Not every new author is a new author. Sometimes, no matter how widely you read, no matter how well you think you know the genre, you come across an author that is brand new to you, someone who you hadn’t even heard of, someone who gets you thinking, ‘How could I have missed that one?’
Walter Tevis is one of those authors for me. I’m sure that quite a few of you reading this would be aware that he was a significant science fiction writer. I wasn’t. There are a lot of authors that I haven’t read, but I can’t even recall ever coming across Tevis’s name until about a year ago. He was brand new to me… so how could that have happened?
Well, part of the answer may be that the SF community seems to have forgotten him, perhaps because he was never as warmly embraced as he could have been in the first place. After all, he straddled the literary and genre audiences. Make no mistake though, he wasn’t one of those mainstream writers who dabbled in science fiction while somehow also being dismissive of it. He knew the tradition he was writing in.
I didn’t come across him because someone in the SF community mentioned his name. I first became aware of Walter Tevis as the author of the book on which the Netflix series The Queen’s Gambit was based. I used to play quite a bit of chess up until about the age of thirteen or fourteen, and I found the series riveting on many levels. So much so that I sought out the book.
I was in for quite a few surprises. I discovered that 50% of Tevis’s novels have been made into major films. That’s a strike rate that few authors would surpass: The Hustler, The Colour of Money, The Man Who Fell to Earth… Wait, that science fiction movie starring David Bowie?
And it turns out half of his long fiction output was science fiction. Who knew? Well, obviously not me! After reading The Queen’s Gambit, I went straight to The Man Who Fell to Earth, a stranded alien story like no other, and Mockingbird, set in a drugged, depopulated world where most people can no longer read. They were both moving and powerful novels that showed a deep understanding of the genre and humanity. I’m now looking forward to reading his 1983 novel The Steps of the Sun, where the world is engulfed in an energy crisis and China is the leading superpower.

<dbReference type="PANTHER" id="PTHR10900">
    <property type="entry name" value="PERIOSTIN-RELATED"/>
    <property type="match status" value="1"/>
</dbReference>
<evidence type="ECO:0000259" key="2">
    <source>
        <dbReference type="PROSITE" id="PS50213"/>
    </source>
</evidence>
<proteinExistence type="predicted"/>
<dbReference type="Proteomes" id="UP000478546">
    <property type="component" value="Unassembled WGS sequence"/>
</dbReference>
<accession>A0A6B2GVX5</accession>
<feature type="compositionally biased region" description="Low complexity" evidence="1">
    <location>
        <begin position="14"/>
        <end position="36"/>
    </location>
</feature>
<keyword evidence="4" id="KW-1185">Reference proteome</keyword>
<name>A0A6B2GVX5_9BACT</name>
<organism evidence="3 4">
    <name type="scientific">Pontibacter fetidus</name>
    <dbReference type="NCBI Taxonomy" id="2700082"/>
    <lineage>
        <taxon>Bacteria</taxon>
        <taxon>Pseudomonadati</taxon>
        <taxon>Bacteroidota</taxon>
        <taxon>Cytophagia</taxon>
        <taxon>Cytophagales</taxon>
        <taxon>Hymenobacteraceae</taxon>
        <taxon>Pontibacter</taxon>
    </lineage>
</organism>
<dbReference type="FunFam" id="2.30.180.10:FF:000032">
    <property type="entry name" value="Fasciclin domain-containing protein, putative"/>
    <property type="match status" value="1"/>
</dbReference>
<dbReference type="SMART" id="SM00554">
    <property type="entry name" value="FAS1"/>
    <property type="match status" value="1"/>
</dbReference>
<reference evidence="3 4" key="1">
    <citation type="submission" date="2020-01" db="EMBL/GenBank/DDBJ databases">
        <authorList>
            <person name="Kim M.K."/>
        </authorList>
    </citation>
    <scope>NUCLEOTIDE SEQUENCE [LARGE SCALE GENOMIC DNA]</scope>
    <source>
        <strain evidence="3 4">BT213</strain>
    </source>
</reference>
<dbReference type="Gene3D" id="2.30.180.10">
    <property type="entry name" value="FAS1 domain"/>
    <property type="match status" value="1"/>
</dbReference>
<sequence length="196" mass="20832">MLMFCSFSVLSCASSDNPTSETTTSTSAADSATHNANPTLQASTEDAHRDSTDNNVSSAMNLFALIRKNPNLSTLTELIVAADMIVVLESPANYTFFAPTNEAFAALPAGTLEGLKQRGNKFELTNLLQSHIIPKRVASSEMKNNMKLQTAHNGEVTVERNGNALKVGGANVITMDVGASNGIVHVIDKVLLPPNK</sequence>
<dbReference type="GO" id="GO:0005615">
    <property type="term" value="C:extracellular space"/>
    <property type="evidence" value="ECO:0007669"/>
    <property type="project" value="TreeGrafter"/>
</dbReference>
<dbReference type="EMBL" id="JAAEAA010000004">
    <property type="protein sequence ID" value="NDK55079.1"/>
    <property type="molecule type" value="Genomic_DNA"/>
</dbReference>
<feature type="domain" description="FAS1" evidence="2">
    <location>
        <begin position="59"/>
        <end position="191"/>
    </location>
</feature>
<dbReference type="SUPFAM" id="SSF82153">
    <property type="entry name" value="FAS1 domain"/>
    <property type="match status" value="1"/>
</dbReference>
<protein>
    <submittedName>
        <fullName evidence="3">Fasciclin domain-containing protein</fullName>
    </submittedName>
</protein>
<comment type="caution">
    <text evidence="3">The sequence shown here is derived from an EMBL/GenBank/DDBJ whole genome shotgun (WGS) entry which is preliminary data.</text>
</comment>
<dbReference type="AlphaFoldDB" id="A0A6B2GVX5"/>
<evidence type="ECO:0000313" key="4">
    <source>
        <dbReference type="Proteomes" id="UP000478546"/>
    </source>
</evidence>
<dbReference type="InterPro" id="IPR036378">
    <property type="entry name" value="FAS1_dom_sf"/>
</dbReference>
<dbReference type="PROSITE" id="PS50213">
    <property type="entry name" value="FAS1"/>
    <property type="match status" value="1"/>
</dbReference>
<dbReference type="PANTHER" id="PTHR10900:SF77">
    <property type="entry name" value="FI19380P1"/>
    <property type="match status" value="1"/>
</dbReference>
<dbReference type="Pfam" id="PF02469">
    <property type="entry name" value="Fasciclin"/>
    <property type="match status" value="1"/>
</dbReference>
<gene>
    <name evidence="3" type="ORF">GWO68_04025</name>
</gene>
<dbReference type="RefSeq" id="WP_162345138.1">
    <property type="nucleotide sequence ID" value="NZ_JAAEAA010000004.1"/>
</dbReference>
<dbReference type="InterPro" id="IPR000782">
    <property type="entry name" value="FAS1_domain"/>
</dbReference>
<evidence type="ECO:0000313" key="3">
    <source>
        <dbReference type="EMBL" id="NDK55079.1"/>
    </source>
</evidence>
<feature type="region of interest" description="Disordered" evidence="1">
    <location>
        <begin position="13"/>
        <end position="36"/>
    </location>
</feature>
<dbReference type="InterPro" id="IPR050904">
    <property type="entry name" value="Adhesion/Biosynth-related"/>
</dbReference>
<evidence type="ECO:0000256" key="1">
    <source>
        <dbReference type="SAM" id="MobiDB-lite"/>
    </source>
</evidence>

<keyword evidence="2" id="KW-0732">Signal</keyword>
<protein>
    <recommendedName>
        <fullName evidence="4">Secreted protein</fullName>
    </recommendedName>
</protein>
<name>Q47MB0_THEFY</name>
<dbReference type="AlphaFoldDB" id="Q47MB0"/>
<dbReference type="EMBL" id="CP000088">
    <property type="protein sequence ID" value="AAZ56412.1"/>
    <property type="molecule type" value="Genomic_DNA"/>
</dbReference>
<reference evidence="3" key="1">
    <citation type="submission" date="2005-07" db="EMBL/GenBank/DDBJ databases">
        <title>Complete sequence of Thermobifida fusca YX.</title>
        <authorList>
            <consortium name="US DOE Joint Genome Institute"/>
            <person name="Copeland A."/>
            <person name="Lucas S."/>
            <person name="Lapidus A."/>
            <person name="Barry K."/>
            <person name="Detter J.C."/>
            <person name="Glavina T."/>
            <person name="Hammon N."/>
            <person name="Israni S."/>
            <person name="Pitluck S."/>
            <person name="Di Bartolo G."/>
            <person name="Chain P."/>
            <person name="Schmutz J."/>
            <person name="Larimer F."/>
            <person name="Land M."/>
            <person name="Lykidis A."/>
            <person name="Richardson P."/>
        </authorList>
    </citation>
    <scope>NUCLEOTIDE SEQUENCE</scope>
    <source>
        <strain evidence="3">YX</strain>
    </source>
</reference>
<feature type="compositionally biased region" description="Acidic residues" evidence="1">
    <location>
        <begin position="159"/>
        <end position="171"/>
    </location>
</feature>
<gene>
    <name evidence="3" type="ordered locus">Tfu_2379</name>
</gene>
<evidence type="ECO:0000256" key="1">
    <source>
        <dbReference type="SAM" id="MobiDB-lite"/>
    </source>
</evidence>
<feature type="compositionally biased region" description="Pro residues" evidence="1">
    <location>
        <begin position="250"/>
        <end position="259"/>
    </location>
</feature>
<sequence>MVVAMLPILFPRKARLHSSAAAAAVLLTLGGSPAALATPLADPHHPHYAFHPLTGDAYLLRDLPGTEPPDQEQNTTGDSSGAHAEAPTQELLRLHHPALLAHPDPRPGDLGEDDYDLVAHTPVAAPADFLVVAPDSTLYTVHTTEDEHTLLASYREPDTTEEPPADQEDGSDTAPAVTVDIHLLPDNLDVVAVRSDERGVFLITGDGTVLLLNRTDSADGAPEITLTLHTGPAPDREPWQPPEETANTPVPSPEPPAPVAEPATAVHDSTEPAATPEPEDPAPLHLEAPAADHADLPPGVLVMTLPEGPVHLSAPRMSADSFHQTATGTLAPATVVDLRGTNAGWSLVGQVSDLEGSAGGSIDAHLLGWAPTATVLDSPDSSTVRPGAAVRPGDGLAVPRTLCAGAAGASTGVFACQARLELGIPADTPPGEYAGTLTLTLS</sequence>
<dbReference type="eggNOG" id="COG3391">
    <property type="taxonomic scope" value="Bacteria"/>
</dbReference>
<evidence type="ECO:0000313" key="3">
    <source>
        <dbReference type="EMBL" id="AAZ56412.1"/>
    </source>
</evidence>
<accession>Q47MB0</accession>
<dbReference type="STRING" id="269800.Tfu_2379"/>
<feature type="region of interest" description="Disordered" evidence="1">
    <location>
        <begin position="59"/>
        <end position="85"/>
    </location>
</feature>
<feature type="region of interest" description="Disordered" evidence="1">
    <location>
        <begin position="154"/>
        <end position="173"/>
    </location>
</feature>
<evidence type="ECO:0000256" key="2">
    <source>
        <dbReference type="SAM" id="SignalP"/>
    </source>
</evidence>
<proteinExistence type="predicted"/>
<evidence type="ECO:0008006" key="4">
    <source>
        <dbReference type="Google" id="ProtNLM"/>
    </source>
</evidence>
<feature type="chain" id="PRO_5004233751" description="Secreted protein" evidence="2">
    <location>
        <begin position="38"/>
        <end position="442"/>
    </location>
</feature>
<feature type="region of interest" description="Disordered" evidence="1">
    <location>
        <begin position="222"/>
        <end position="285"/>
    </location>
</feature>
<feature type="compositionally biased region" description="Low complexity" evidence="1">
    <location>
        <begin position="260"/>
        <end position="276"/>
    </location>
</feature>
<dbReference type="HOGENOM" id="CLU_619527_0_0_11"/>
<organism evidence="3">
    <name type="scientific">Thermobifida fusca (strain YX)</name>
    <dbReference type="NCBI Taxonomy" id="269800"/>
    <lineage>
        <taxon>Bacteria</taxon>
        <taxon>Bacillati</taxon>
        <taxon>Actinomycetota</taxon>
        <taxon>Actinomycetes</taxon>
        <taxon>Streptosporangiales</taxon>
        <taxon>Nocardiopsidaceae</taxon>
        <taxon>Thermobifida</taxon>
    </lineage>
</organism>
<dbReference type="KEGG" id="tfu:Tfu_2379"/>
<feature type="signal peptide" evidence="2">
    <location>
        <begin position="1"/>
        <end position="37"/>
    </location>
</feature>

And then there are his short stories, some of them published in The Magazine of Fantasy & Science Fiction, and Galaxy. One that made an impact on me was ‘Rent Control’ which first appeared in Omni magazine in 1982 where a couple find that time literally stops when they touch each other. It’s a playful story with some profound undertones that develops in surprising ways.
As you’ve gathered by the dates of some of Walter Tevis’s publications, he isn’t a new writer. He is definitely of a previous generation. He died of lung cancer in 1984. But he is new to me. And I’m glad I discovered his works.
All the best from the cloud!
From The TannféVerity Borthwick
‘Never believed in the tooth-fairy myself—’ Shawn said.
‘Not even when you were small?’